Scratching that itch.

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Vintage Jobs.

Steve Jobs and his team building their startup NeXT, captured on PBS.  Brilliant.

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Ric Elias: 3 things I learned while my plane crashed.

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David Ogilvy.

When Patricia Sellers, a reporter for Fortune Magazine, asked David Oglivy for advice on building and running a business, the 80 year old advertising legend gave her this timeless advice…

Remember that Abraham Lincoln spoke of life, liberty and the pursuit of happiness. He left out the pursuit of profit.

Remember the old Scottish motto: “Be happy while you’re living, for you are a long time dead.”

If you have to reduce your company’s payroll, don’t fire your people until you have cut your compensation and the compensation of your big-shots.

Define your corporate culture and your principles of management in writing. Don’t delegate this to a committee. Search all the parks in all your cities. You’ll find no statues of committees.

Stop cutting the quality of your products in search of bigger margins. The consumer always notices — and punishes you.

Never spend money on advertising which does not sell.

Bear in mind that the consumer is not a moron. She is your wife. Do not insult her intelligence.

David Ogilvy

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Tim Cook: The Apple doctrine.

Apple COO Tim Cook, quoted during the Q3 2008 results call, when asked if Apple would be OK without Steve Jobs:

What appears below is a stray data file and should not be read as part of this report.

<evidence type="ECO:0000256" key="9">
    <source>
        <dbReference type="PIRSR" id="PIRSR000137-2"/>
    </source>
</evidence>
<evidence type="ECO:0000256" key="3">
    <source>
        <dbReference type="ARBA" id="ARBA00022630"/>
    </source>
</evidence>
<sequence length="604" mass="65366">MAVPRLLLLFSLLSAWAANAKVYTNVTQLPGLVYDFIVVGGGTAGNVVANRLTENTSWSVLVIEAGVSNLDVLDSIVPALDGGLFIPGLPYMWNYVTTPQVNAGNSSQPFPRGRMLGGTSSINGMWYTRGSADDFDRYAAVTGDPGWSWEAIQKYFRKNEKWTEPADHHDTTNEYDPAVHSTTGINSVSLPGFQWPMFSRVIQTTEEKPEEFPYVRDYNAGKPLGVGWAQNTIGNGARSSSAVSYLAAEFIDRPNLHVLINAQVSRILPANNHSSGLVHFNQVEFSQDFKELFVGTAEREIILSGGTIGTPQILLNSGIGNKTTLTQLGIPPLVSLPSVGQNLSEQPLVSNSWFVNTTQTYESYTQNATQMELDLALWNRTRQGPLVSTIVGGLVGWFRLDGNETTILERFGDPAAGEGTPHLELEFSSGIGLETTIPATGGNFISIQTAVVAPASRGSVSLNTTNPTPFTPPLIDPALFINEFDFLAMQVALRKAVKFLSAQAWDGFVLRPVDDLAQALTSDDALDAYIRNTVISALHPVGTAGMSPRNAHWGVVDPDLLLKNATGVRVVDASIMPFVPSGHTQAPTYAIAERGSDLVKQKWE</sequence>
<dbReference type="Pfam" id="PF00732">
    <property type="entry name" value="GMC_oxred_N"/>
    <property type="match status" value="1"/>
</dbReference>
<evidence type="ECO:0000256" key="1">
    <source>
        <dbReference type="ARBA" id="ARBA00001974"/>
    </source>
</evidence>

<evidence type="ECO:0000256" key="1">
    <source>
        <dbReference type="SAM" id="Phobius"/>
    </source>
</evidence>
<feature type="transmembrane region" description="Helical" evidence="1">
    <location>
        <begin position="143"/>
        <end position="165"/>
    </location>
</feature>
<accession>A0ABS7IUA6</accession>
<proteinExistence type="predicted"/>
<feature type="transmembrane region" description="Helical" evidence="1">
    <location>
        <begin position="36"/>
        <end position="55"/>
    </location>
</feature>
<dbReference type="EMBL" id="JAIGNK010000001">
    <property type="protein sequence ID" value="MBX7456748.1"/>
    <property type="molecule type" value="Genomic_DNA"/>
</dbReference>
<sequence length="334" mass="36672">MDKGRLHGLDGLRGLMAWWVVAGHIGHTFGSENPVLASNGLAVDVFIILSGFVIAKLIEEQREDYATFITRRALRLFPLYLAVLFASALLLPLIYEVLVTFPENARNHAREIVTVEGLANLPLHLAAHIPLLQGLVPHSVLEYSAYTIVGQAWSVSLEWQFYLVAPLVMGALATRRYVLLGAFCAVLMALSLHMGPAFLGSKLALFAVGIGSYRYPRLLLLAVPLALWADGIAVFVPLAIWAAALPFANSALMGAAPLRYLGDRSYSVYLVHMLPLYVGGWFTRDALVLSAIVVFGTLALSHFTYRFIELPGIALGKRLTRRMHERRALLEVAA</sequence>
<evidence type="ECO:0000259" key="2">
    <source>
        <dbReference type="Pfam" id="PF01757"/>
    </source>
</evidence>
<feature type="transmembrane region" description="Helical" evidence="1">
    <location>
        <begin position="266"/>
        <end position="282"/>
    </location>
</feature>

“Ben, let me add something to that and backup just a bit. There is extraordinary breadth and depth and tenure among the Apple executive team, and they lead 35,000 employees that I would call wicked smart – and that’s in all areas of the company from engineering to marketing to operations and sales and all the rest. And the values of our company are extremely well entrenched.

We believe that we are on the face of the earth to make great products and that’s not changing. We are constantly focusing on innovating. We believe in the simple not the complex. We believe that we need to own and control the primary technologies behind the products that we make, and participate only in markets where we can make a significant contribution.

We believe in saying no to thousands of projects, so that we can really focus on the few that are truly important and meaningful to us. We believe in deep collaboration and cross-pollination of our groups, which allow us to innovate in a way that others cannot.

And frankly, we don’t settle for anything less than excellence in every group in the company, and we have the self-honesty to admit when we’re wrong and the courage to change. And I think regardless of who is in what job those values are so embedded in this company that Apple will do extremely well. And I would just reiterate a point Peter made in his opening comments that I strongly believe that Apple is doing the best work in its history.”

This explains so much, on so many levels.

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Think different.